The minute I got my hands on a pair of scissors and some box dye – I was finally me. Don’t get me wrong, staring at my parents’ green eyes was hard. They weren’t mine. Instead of hues of earthy greens – a sign of life and purity– they were danger. They said run and don’t come back.

Changing greens to blues and blues to browns took a lot of patience and a lot of contacts, but when I saw myself in the mirror – devoid of green eyes and blonde hair, I saw Emily Warner. Not Rachel Harrington.

I brought a cigarette to my lips, not once inhaling the rancid smoke. I let it burn down to the filter. I didn’t want to smoke; I wanted the awful smell of the burning cigarette that reminded me of my parents. If I breathed in slowly and just long enough, it was almost like I was back home. The smell was once a warning. Now, I took comfort in what was once a nauseating smell; it brought a wave of calmness–knowing that I was free from them. It was grounding. It was a reminder for just how far I had come; and I was never going back.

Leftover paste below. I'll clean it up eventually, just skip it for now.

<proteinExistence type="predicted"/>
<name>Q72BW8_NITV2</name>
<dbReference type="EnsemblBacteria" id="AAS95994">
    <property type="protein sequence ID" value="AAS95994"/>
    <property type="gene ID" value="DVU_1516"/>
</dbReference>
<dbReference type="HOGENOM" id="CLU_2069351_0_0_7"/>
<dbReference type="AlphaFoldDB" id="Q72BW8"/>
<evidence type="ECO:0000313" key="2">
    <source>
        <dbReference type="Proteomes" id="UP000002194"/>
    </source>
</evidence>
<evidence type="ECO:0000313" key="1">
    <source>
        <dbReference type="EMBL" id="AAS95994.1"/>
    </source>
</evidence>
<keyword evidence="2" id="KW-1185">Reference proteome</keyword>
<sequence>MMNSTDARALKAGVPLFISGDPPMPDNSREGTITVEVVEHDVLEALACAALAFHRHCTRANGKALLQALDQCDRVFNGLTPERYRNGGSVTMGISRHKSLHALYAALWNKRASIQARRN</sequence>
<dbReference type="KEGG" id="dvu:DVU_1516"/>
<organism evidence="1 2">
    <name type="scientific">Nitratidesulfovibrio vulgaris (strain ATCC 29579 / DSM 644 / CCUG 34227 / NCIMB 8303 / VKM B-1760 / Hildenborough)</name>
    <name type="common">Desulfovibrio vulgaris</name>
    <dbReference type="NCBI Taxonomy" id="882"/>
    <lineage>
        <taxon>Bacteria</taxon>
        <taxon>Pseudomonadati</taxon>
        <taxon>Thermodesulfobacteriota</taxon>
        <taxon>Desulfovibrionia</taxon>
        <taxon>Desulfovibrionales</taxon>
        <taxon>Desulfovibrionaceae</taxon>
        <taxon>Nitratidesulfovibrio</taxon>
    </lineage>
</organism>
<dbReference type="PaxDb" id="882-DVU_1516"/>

A clump of ash fell to the ground, landing bold on the pavement. I sighed and dropped the cigarette to the floor. I knew better than to light a cigarette in a gas station bathroom, but I couldn’t help myself. It wasn’t like anyone was here. It was no later than three in the morning. I’d be surprised to see anyone out at this time, besides the occasional truck driver.

‘What do you think they’re doing Monzi?’ I asked him.

Monzi’s reply was instant, the words cool as they came out of his mouth. ‘You don’t really care, do you?’

It was a rhetorical question. I knew that. Still, I continued, ‘I wish they were dead.’

‘They could be.’

I stilled at his words. It took a moment to process what he said. Monzi was right, they could be dead, but that wasn’t what he meant.

My hand grasped firmly around the strap of my bag, my thumb running up and down the seam until I felt settled.

‘That would make me as bad they are,’ I said.

Monzi shrugged and mumbled something along the lines of ‘maybe next time.’

As I walked out of the bathroom, I heard footsteps behind me. I didn’t think much of it – probably some guy waiting for the bathroom – but then the footsteps became faster. Closer.

My body was on high alert, my flight instinct almost ready to kick in. Monzi didn’t fail to tell me how I shouldn’t have stayed in the one spot for too long.